Nisolo makes beautiful, quality shoes for men and women. They believe in transparency in the process and treating their producers with dignity and empowerment. They facilitate access to the global market, pay above fair trade wages, offer skills training, and provide safe working environments. They give consistent employment, improved living conditions, and access to education and savings.
Slave-Free Christmas Giveaway
I want to make your Christmas shopping REALLY EASY and send you a big box of presents. One lucky winner will get a slew of Slave-Free Christmas gifts to wrap and stick under the tree. (And if you decide to keep them all for yourself I will not judge you…maybe just a little.)
Here’s what’s coming your way:
-dolman sleeved tee from 139Made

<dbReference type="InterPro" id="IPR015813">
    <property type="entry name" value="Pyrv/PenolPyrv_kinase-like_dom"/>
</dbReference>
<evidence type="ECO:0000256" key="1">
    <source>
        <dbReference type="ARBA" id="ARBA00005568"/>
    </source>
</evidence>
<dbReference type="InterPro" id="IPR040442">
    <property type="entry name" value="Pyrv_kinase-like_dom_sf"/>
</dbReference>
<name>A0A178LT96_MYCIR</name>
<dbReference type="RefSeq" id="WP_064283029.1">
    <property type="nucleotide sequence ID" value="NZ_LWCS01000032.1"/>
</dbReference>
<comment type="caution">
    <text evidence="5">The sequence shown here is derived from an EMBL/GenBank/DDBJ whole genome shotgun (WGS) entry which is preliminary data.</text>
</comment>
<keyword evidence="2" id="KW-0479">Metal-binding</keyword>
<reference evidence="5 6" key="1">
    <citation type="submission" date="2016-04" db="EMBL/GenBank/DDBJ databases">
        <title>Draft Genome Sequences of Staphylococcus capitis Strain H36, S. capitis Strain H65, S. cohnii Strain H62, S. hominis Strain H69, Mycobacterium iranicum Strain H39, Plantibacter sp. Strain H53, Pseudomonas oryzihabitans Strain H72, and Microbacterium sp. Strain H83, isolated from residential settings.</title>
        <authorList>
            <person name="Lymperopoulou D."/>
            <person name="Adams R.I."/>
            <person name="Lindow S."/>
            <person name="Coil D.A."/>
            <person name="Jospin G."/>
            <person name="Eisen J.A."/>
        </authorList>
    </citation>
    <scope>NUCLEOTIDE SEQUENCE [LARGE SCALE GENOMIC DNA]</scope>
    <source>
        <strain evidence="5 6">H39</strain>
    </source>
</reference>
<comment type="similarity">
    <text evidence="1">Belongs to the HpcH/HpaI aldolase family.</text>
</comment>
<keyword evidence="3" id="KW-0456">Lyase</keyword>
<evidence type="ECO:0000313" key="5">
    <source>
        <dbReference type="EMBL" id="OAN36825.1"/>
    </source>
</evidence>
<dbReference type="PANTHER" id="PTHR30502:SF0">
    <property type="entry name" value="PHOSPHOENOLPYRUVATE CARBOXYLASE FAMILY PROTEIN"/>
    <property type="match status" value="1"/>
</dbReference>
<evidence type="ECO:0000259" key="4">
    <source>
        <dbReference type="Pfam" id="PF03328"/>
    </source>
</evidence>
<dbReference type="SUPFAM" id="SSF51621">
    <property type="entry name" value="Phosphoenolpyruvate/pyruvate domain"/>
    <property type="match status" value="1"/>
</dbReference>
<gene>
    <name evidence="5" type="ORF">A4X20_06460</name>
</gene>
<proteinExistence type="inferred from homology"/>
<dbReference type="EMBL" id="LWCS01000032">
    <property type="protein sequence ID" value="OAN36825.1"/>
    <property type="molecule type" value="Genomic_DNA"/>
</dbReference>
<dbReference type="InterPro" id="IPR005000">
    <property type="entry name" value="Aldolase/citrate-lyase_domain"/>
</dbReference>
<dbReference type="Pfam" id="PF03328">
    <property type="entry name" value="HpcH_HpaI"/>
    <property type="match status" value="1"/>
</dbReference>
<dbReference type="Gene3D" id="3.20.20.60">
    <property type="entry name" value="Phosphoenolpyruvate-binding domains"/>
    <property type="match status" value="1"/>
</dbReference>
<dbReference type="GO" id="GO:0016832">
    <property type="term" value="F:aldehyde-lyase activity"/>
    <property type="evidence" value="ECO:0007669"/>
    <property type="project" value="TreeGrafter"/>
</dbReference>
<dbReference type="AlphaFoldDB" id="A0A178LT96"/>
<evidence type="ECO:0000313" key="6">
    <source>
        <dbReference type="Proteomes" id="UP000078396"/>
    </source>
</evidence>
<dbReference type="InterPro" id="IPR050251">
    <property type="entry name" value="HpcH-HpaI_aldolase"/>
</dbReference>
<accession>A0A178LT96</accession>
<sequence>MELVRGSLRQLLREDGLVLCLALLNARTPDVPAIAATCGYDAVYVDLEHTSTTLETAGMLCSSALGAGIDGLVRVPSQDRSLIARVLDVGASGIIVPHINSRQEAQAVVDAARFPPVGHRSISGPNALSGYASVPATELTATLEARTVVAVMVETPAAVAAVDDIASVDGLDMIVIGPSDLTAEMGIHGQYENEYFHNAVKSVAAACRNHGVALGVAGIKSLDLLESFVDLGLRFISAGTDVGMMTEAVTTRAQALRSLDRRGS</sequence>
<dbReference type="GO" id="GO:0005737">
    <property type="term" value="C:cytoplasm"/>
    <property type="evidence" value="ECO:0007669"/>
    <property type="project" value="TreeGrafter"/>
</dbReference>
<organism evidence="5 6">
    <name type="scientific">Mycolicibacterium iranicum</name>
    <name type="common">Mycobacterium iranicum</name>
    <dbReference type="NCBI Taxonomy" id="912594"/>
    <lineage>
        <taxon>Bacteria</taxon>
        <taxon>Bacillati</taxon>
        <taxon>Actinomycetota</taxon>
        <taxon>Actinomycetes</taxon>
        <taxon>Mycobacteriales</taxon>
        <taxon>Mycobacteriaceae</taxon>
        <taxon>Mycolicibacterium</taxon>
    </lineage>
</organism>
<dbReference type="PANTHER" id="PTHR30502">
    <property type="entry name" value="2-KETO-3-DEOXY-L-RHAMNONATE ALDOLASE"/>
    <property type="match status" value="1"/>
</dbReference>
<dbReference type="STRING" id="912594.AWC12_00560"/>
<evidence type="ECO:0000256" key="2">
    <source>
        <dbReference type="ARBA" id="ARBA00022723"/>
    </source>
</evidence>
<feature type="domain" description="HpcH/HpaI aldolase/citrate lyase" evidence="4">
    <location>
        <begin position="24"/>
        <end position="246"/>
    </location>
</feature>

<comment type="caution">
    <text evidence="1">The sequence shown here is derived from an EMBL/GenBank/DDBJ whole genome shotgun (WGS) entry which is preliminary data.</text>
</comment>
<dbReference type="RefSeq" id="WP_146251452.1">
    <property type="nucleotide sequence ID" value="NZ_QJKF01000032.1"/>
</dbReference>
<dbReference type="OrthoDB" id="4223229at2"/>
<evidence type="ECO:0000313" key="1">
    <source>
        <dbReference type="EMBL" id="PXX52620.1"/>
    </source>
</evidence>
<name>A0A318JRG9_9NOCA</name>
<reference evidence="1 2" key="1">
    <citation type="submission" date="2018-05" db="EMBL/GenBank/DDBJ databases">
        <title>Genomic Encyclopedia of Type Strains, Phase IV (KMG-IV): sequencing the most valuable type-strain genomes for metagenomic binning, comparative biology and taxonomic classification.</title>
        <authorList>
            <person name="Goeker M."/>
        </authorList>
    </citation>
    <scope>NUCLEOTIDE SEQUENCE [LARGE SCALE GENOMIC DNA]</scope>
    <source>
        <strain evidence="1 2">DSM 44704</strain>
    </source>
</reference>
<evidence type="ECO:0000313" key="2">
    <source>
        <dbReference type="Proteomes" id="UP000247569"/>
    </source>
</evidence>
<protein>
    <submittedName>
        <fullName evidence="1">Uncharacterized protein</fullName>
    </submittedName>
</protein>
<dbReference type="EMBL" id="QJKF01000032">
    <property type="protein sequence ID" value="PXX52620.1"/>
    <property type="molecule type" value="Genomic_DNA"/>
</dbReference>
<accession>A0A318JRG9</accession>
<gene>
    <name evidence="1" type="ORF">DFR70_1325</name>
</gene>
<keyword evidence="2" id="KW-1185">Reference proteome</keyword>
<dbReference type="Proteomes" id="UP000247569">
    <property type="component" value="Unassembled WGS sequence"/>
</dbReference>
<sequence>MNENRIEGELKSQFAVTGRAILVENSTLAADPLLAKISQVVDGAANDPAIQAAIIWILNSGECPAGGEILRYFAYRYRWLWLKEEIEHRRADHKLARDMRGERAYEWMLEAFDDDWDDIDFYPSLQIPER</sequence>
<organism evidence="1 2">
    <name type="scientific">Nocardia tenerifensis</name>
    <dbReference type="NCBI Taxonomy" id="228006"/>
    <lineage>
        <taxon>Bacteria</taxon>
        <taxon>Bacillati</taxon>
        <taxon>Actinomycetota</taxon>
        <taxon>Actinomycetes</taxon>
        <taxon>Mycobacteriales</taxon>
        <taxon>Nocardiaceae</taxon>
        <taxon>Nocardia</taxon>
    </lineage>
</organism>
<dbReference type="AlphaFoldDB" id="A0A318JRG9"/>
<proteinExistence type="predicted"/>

-“I am Free” necklace from One Beautiful Life
-beaded bracelet from Trades of Hope
-paper bead ornament from Ornaments4Orphans
-stuffed animal from Mission Minded Cuties
-clutch from Joyn
-socks from Mitscoots
–The Expected One Advent devotional by Scott James
Slave-Free Christmas Challenge
This Christmas, I’ve challenged myself to shop my entire Christmas list from organizations that are helping people, not hurting people. Today, 27 million men, women, and children live as someone else’s property. Slaves are making the items that I’m buying to celebrate the birth of my Lord and Savior. Somehow I don’t think He’s blessed by the blood on His birthday presents. For more information on my Slave-Free Christmas project, click here.